PRI asked a variety of fastener manufacturers about maintaining fasteners. Their answers varied, depending on the type of fastener.
Locking fasteners, according to Glenn Thompson of Stage 8 in San Rafael, California, should never require replacement. “The bolts that do need to be replaced are the head bolts, which are designed to stretch, but you can only stretch them so many times.”
Ken Sink of Milodon in Simi Valley, California, recommended regular replacement of any engine fastener that stretches. “Head bolts stretch every time you torque them down, and then when you have to replace a head gasket at the races, they snap. And every time you tear your engine down, you should replace all of your rod bots. At least replace them every season, because of the beating they take. And after x-amount of laps, replace the main studs, too, because they stretch. It helps to keep things fresh when you’re trying to keep the crank in the motor.”
According to Chris Raschke of ARP in Ventura, California, “All fasteners on a race car should be inspected regularly. When rebuilding an engine, look for rust or corrosion, and replace any fastener that shows any sign of it. If you don’t know the history or run time of a critical fastener, then it should be replaced. If a critical fastener such as a connecting rod bolt fails, it could be fatal for the engine, costing you the race.” Wheel studs deserve special scrutiny, he added. “They take a beating and transfer all the horsepower to the ground—and a loose wheel can cost an untimely pit stop or cause great bodily injury.”
Rivets, on the other hand, are designed to be permanent fasteners and should not require any routine maintenance. “Bolts are made to be removed,” said Butch Novak of Speedbear Fasteners, Imperial, Pennsylvania. “Rivets are not.”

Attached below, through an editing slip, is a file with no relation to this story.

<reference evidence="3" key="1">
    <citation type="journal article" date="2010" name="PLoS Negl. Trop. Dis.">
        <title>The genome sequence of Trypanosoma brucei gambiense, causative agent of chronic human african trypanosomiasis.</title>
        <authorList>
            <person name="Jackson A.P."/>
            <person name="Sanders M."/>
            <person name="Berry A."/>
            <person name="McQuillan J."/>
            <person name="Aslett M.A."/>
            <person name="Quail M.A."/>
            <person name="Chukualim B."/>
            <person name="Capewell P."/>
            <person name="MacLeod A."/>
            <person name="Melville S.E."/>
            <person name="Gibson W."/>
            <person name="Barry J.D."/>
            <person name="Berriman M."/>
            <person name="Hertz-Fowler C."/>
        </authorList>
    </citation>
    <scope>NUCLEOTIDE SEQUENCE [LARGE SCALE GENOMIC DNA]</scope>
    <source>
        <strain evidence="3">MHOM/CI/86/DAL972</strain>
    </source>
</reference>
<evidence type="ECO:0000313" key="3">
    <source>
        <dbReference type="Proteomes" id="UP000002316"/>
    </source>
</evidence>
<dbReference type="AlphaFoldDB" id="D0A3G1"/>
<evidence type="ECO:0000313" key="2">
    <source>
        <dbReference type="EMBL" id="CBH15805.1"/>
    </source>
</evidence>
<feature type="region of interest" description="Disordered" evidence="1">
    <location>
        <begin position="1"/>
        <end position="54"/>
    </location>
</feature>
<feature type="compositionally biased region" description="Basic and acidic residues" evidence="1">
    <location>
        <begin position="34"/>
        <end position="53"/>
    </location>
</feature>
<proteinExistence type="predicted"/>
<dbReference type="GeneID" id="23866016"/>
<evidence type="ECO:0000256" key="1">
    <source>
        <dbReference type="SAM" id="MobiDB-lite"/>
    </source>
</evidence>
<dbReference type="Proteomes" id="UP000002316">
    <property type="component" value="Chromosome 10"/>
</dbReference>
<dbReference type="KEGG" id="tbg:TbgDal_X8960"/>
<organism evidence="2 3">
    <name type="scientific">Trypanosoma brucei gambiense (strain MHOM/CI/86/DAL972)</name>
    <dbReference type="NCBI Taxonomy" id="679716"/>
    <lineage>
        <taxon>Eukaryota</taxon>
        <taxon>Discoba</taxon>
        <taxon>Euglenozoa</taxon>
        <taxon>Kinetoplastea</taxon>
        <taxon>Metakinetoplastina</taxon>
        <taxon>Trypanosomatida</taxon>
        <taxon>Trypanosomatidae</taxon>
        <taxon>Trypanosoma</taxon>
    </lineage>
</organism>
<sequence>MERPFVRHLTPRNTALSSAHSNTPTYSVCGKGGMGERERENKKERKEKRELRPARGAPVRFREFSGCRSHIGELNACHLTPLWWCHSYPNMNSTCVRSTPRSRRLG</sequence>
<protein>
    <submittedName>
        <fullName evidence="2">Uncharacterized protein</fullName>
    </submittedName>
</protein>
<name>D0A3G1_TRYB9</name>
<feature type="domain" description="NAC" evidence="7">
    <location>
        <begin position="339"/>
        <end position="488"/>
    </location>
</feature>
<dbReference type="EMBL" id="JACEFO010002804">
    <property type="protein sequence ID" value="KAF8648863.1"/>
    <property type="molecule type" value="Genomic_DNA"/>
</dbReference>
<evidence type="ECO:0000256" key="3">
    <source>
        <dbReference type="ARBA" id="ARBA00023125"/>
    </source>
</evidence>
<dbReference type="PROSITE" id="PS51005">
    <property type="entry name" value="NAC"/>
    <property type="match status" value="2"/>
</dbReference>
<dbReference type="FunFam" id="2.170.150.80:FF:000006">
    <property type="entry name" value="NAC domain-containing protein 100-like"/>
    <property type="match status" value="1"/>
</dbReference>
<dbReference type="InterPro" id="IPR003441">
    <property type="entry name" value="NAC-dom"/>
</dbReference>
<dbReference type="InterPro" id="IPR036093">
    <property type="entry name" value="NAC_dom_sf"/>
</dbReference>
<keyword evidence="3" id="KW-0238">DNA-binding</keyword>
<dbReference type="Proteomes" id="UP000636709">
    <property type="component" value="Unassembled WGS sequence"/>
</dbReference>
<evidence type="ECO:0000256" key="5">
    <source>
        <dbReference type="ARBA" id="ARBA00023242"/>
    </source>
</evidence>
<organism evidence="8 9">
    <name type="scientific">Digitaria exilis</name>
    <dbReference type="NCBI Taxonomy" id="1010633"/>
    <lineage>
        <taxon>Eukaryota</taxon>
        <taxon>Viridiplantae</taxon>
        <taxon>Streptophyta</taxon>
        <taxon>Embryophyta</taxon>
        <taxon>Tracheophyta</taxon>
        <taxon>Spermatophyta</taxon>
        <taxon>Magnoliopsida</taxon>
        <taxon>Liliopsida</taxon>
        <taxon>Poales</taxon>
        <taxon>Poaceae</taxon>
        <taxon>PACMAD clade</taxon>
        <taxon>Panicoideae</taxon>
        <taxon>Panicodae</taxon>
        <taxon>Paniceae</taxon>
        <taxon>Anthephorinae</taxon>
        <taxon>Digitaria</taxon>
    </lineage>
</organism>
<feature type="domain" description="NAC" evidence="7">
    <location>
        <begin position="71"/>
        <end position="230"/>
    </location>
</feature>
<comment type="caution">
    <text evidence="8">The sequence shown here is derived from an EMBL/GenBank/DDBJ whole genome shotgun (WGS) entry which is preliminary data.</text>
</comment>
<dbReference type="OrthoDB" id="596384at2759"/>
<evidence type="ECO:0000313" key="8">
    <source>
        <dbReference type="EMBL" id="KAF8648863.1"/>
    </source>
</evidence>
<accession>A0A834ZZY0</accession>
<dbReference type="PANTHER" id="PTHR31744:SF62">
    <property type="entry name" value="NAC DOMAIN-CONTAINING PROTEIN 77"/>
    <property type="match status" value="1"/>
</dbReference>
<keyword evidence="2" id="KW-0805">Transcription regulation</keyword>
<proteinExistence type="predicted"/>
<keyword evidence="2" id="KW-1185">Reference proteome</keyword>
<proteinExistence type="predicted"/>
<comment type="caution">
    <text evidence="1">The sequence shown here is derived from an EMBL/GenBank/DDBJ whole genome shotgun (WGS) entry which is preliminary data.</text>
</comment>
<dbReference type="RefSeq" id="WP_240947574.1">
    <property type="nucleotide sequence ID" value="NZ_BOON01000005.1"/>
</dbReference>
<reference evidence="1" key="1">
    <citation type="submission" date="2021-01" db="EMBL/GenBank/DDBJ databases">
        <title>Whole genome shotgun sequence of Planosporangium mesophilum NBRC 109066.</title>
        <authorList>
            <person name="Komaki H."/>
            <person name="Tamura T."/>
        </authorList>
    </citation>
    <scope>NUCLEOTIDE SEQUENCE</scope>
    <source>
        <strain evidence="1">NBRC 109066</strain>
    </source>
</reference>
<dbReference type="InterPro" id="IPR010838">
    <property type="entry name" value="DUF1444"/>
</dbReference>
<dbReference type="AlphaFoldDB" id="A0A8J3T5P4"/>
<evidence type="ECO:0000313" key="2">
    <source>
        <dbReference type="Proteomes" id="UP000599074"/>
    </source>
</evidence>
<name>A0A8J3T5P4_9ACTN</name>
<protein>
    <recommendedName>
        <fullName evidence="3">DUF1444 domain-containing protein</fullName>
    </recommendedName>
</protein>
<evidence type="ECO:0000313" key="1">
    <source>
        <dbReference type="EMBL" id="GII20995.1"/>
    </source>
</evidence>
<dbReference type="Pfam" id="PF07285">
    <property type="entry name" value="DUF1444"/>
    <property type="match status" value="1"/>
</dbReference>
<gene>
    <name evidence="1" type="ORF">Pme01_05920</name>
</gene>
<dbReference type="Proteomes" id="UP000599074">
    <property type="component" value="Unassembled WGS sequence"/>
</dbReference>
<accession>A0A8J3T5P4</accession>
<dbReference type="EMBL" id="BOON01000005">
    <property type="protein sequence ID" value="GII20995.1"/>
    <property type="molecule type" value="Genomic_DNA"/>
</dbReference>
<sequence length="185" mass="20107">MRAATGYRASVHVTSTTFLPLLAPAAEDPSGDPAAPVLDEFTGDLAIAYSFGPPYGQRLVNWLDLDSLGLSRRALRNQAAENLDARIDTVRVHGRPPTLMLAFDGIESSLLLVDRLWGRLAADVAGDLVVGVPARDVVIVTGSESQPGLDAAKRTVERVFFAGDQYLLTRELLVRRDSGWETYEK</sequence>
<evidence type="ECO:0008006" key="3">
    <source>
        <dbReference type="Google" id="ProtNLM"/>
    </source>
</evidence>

That said, Peter A. DePauola of ADP Rivet in Hartford, Connecticut, lamented a widespread misunderstanding regarding the permanence of rivets. “It’s disturbing how weak, inferior and even defective rivets have lowered expectations. Rivets should not just ‘loosen up’. The nails should not break off high and need to be cut off. The heads should not pop off, and rivets shouldn’t fail on a regular basis. The only time a rivet should be replaced is when the parts it is holding together need to be replaced—which is often the case in auto racing, where body panels are frequently dented beyond repair.”
“If rivets are installed properly,” agreed Gene Virus of Racingrivets.com, a division of Great Plains Fastening Systems in Concordia, Missouri, “and that means drilling the right size hole, and using the right tool to set them correctly, then they should last until you need to remove them for access or to change body panels.”
The same is true for quick-release panel fasteners, according to Jon Lynch of Behrent’s Performance Warehouse, Florida, New York. “If installed properly, no panel fastener should ever “fail during a race in any application. We recommend referring to the deflection chart on our website to prevent this from happening.” That said, “Always replace any fastener that shows signs of wear or distortion from repeated removal and reinstallation. Most importantly, any fastener, spring, or plate damaged in a wreck should be replaced.”